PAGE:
Rho Kinase (ROCK) Inhibitors
Rho kinase (ROCK), a serine/threonine kinase, serves as a target protein for small GTP-binding protein Rho. It serves as an important mediator of numerous cellular functions, including focal adhesions, motility, smooth muscle contraction, and cytokinesis. In smooth muscle, ROCK plays an important role in Ca2+ sensitization and the control of vascular tone. It modulates the level of phosphorylation of the myosin II light chain of myosin II, mainly through inhibition of myosin phosphatase, and contributes to agonist-induced Ca2+ sensitization in smooth muscle contraction.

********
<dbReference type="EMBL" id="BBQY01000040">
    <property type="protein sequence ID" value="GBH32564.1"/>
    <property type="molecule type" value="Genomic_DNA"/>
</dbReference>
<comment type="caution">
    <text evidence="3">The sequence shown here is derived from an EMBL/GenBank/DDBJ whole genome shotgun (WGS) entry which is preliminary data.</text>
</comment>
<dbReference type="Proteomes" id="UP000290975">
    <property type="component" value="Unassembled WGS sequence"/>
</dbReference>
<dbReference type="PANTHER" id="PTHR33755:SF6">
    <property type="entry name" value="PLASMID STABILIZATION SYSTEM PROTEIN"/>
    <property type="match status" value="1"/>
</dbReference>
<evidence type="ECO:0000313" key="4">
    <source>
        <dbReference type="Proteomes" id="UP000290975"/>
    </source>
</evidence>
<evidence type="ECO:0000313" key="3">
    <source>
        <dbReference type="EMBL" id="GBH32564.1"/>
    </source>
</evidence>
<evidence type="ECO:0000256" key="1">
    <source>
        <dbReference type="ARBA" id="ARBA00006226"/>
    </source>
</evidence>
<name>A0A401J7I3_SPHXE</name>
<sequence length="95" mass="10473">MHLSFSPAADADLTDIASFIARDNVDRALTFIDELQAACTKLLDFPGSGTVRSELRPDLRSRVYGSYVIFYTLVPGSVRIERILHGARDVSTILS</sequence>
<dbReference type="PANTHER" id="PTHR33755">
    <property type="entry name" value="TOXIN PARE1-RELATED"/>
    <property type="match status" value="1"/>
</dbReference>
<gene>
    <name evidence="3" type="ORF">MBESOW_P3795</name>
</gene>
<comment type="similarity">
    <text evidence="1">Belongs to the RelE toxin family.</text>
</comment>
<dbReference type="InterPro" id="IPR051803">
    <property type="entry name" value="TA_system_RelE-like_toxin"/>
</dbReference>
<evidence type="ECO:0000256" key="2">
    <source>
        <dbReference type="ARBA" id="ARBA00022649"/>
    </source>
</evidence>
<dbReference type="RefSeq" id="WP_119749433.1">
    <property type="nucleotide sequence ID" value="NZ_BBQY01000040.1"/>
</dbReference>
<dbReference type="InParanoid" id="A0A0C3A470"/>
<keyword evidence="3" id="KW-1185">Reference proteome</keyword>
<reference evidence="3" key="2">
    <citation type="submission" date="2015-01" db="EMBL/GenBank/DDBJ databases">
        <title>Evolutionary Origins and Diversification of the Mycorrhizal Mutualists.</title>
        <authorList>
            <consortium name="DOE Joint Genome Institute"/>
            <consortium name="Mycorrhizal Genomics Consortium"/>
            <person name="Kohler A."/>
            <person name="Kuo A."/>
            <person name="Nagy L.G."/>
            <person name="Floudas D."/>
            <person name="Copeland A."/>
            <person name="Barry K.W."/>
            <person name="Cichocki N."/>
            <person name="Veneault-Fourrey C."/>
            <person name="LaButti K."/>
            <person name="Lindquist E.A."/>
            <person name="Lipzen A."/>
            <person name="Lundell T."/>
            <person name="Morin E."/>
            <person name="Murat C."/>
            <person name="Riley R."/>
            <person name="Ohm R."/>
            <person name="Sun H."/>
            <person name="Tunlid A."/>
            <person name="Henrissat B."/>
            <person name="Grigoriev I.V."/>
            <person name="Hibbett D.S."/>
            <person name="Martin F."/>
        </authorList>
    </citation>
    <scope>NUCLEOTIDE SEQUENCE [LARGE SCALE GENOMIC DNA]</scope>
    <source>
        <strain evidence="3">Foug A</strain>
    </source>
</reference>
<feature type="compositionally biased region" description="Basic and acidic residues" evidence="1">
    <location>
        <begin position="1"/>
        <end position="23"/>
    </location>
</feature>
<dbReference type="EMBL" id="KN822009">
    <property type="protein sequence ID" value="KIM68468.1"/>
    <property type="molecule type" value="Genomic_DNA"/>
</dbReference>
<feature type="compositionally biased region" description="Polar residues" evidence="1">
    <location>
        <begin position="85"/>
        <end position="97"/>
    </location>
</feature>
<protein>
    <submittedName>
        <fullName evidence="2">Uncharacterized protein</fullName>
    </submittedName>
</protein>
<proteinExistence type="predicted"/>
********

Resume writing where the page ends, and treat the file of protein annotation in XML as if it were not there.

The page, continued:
Rho kinase is found in two forms, ROCK 1 (ROCKΒ; p160-ROCK) and ROCK 2 (ROCKα). Both ROCK 1 and ROCK 2 contain an amino-terminal catalytic kinase domain, a central coiled-coil domain of about 600 amino acids, and a carboxyl-terminal pleckstrin homology (PH) domain that is split by a cysteinerich region. Rho/GTP interacts with the C-terminal portion of the central coiled-coil domain and activates the kinase activity of ROCK. Since the ROCK-mediated pathway plays important roles in vascular smooth muscle contraction, cell adhesion, and cell motility, it has gained importance in the pathogenesis of atherosclerosis. Higher ROCK activity has been associated with endothelial cell dysfunction, cerebral ischemia, coronary vasospasms, and metabolic syndrome. Hence, ROCK inhibitors are gaining importance as therapeutic tools. A long-term inhibition of ROCK is reported to block the development of coronary arteriosclerotic lesions.
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